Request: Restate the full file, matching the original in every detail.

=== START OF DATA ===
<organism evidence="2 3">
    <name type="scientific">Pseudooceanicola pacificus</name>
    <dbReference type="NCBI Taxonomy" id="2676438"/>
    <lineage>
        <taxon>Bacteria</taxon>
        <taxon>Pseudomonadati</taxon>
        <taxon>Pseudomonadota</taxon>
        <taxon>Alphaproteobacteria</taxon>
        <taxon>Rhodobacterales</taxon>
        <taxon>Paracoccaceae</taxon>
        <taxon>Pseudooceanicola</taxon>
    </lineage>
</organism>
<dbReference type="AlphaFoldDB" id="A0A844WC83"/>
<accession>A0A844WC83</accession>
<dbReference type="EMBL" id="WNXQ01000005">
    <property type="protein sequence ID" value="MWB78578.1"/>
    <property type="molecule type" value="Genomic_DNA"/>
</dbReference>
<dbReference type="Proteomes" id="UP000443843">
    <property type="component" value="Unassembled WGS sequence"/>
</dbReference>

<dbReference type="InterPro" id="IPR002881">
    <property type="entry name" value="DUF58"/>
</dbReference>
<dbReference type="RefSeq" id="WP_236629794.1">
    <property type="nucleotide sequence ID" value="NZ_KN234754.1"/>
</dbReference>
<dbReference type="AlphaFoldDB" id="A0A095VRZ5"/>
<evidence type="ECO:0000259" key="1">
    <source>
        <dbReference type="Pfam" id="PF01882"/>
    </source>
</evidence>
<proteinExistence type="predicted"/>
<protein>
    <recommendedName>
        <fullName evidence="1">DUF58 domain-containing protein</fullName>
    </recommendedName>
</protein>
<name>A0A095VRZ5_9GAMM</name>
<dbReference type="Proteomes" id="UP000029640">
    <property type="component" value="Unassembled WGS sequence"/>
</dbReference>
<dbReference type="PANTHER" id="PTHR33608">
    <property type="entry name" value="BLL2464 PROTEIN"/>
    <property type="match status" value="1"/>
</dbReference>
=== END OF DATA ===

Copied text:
<organism evidence="2 3">
    <name type="scientific">Pseudooceanicola pacificus</name>
    <dbReference type="NCBI Taxonomy" id="2676438"/>
    <lineage>
        <taxon>Bacteria</taxon>
        <taxon>Pseudomonadati</taxon>
        <taxon>Pseudomonadota</taxon>
        <taxon>Alphaproteobacteria</taxon>
        <taxon>Rhodobacterales</taxon>
        <taxon>Paracoccaceae</taxon>
        <taxon>Pseudooceanicola</taxon>
    </lineage>
</organism>
<dbReference type="AlphaFoldDB" id="A0A844WC83"/>
<accession>A0A844WC83</accession>
<dbReference type="EMBL" id="WNXQ01000005">
    <property type="protein sequence ID" value="MWB78578.1"/>
    <property type="molecule type" value="Genomic_DNA"/>
</dbReference>
<dbReference type="Proteomes" id="UP000443843">
    <property type="component" value="Unassembled WGS sequence"/>
</dbReference>

<dbReference type="InterPro" id="IPR002881">
    <property type="entry name" value="DUF58"/>
</dbReference>
<dbReference type="RefSeq" id="WP_236629794.1">
    <property type="nucleotide sequence ID" value="NZ_KN234754.1"/>
</dbReference>
<dbReference type="AlphaFoldDB" id="A0A095VRZ5"/>
<evidence type="ECO:0000259" key="1">
    <source>
        <dbReference type="Pfam" id="PF01882"/>
    </source>
</evidence>
<proteinExistence type="predicted"/>
<protein>
    <recommendedName>
        <fullName evidence="1">DUF58 domain-containing protein</fullName>
    </recommendedName>
</protein>
<name>A0A095VRZ5_9GAMM</name>
<dbReference type="Proteomes" id="UP000029640">
    <property type="component" value="Unassembled WGS sequence"/>
</dbReference>
<dbReference type="PANTHER" id="PTHR33608">
    <property type="entry name" value="BLL2464 PROTEIN"/>
    <property type="match status" value="1"/>
</dbReference>